EU and UK regulators propose new rules for stablecoin issuers

Regulators in the EU and UK have proposed new regulations for stablecoin issuers amid the growing adoption of cryptocurrencies. The EU’s banking watchdog has put forward minimum capital and liquidity requirements for stablecoin reserve assets. Meanwhile, the Bank of England and Financial Conduct Authority have unveiled plans specifically for sterling-denominated stablecoins operating in the UK.

The European Banking Authority (EBA) proposals state stablecoin issuers must be able to offer full redemptions to investors at par value. Coins backed by currencies would have to maintain a 1:1 peg. Stablecoins backed by assets like gold would only need to enable redemptions at current market prices.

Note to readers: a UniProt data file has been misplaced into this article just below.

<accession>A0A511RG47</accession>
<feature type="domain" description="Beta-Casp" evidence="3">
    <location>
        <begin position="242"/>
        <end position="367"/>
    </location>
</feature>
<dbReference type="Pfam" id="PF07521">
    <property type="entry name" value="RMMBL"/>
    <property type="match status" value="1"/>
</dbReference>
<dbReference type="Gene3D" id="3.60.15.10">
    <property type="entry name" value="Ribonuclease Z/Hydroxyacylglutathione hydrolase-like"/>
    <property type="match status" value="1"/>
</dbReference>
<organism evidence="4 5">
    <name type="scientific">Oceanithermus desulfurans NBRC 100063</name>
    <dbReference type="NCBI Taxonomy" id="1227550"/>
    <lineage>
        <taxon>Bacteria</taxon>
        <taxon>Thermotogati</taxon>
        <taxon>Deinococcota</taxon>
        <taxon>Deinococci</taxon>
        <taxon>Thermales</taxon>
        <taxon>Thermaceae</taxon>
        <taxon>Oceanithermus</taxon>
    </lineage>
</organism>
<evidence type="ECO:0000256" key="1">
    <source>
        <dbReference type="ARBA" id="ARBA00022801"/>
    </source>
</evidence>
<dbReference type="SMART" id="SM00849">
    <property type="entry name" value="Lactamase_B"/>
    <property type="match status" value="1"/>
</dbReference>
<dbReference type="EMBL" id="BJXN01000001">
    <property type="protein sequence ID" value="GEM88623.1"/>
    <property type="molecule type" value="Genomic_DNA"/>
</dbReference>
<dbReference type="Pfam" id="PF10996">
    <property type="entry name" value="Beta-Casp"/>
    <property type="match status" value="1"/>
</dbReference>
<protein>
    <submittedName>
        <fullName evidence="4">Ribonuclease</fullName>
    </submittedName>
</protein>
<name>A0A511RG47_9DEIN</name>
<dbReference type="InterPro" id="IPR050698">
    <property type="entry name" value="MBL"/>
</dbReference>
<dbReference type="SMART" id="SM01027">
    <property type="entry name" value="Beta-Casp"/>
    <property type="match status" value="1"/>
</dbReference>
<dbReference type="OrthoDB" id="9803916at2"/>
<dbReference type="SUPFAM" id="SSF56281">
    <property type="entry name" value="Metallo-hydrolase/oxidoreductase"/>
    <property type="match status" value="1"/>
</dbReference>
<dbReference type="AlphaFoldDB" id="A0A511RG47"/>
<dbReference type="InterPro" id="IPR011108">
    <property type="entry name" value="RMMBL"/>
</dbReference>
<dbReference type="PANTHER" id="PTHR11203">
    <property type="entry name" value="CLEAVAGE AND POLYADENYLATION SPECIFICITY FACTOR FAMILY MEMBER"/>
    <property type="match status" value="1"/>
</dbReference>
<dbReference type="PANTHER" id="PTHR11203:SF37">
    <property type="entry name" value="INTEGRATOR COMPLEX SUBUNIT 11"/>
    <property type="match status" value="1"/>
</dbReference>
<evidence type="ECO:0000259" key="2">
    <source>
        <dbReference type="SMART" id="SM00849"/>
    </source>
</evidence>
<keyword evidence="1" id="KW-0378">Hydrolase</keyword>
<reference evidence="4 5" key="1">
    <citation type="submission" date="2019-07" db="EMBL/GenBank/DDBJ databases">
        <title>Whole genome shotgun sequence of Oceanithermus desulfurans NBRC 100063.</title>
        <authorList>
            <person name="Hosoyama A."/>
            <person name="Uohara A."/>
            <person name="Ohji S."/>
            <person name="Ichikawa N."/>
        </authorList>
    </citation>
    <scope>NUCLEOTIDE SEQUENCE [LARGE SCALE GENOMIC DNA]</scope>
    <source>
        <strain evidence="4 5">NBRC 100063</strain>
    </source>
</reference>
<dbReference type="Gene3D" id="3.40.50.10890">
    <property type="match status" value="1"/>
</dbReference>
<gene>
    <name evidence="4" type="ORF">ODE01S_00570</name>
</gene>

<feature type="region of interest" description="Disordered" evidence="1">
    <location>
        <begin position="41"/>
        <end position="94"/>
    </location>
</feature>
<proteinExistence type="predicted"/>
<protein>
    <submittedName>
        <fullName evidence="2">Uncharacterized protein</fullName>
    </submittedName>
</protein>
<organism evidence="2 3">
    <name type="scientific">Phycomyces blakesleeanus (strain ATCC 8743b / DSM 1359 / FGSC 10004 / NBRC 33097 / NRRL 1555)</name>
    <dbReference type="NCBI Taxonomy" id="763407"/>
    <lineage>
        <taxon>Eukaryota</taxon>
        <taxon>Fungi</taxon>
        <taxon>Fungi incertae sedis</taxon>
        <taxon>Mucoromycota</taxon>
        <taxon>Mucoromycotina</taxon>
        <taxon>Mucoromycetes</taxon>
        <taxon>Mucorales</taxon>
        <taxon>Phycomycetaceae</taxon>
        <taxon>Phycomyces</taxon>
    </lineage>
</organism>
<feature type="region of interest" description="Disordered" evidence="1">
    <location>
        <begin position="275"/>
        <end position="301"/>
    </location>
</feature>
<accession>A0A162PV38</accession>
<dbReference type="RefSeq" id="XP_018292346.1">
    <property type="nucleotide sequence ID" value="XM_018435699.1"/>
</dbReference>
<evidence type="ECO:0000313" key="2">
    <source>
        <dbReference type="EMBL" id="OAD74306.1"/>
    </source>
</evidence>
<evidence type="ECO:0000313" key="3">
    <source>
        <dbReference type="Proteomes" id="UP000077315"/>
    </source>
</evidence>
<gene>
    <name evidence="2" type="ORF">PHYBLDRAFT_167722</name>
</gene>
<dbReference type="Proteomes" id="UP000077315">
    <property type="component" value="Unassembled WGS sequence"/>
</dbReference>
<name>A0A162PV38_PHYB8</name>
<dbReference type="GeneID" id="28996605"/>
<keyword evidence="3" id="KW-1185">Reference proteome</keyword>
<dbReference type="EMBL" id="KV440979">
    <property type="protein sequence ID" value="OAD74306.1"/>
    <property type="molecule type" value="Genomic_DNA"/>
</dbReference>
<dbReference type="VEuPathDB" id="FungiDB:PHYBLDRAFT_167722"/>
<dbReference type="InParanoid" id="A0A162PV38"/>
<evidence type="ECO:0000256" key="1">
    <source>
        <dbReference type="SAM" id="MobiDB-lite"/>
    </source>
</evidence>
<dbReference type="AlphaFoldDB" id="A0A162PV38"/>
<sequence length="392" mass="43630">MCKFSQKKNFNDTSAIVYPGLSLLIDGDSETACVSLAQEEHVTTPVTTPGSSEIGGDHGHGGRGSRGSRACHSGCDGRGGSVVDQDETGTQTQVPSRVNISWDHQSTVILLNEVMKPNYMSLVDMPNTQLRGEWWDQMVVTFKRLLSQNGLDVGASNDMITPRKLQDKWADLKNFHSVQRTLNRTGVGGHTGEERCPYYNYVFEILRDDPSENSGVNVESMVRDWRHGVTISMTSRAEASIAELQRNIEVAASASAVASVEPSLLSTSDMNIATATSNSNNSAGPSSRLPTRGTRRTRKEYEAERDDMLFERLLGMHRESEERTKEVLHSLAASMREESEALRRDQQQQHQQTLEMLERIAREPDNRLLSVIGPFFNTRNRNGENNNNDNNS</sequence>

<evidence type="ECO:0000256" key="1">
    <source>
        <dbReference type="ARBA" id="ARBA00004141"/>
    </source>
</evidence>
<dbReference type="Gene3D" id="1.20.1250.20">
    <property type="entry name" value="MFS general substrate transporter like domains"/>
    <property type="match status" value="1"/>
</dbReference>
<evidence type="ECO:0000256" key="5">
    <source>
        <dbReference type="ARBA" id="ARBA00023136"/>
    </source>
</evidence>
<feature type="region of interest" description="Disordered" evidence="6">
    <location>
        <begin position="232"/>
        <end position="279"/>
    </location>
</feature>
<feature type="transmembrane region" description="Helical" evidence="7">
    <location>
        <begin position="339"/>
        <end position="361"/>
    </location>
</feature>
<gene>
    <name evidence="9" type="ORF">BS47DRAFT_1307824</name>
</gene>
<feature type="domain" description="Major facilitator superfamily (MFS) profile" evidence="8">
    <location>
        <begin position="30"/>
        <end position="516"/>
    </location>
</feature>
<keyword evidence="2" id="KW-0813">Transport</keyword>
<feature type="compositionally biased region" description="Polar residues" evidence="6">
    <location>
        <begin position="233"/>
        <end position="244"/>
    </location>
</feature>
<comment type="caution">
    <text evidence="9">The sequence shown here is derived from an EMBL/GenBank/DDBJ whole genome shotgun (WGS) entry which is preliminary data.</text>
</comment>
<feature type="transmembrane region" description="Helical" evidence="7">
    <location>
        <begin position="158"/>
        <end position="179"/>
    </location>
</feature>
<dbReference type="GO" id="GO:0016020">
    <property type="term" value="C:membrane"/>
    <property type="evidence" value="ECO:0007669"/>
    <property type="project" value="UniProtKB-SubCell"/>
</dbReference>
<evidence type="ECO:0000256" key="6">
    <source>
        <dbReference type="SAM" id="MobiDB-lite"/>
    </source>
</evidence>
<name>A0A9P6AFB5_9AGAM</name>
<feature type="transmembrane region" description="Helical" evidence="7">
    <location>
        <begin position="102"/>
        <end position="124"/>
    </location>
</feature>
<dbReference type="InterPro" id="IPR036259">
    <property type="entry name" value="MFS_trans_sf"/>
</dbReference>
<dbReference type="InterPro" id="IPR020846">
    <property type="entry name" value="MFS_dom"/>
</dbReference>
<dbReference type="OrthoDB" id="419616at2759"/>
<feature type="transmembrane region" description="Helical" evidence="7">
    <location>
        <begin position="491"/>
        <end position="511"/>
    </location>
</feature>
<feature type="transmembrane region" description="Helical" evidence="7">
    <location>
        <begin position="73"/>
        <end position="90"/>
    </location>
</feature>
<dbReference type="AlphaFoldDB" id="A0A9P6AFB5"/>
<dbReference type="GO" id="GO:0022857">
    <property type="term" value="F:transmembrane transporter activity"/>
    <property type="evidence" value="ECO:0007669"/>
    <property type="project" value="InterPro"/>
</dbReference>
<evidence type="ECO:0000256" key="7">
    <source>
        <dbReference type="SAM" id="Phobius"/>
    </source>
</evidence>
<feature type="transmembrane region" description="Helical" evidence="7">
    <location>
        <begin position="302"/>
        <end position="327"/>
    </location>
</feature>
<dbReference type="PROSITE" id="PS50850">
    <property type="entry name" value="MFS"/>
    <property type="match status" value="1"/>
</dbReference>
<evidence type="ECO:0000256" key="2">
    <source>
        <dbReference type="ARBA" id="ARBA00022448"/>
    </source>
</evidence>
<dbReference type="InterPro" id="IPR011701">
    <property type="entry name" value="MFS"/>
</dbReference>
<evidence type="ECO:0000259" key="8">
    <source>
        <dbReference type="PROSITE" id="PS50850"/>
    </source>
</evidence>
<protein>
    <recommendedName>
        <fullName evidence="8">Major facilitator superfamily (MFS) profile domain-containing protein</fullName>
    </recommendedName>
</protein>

The EBA also suggests liquidity stress testing with potential strengthened requirements. Banks could be exempt from liquidity rules given existing EU capital buffers. The moves aim to ensure non-bank stablecoin issuers meet the same standards as banks.

In the UK, regulators have proposed stablecoin issuers back coins with Bank of England deposits, rather than commercial banks. This follows issues when coins lost pegs after issuers held reserves at failed banks. Firms would also require the approval of a payment system operator to manage risks.

Wallet providers would have to allow redemption of coins at par value at all times under the UK plans. However, officials acknowledge secondary market fluctuations could still occur. The proposals currently only apply to sterling-denominated stablecoins.

The new EU and UK measures seek to avoid stablecoin risks seen in the past. They aim to protect consumers, prevent illicit financing and reduce threats to financial stability.